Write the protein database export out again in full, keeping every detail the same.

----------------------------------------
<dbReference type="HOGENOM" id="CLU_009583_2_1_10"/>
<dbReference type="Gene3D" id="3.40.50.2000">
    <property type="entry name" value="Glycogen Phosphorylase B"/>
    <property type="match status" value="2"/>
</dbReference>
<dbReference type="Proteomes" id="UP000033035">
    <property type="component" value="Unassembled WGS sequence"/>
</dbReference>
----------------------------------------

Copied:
<dbReference type="HOGENOM" id="CLU_009583_2_1_10"/>
<dbReference type="Gene3D" id="3.40.50.2000">
    <property type="entry name" value="Glycogen Phosphorylase B"/>
    <property type="match status" value="2"/>
</dbReference>
<dbReference type="Proteomes" id="UP000033035">
    <property type="component" value="Unassembled WGS sequence"/>
</dbReference>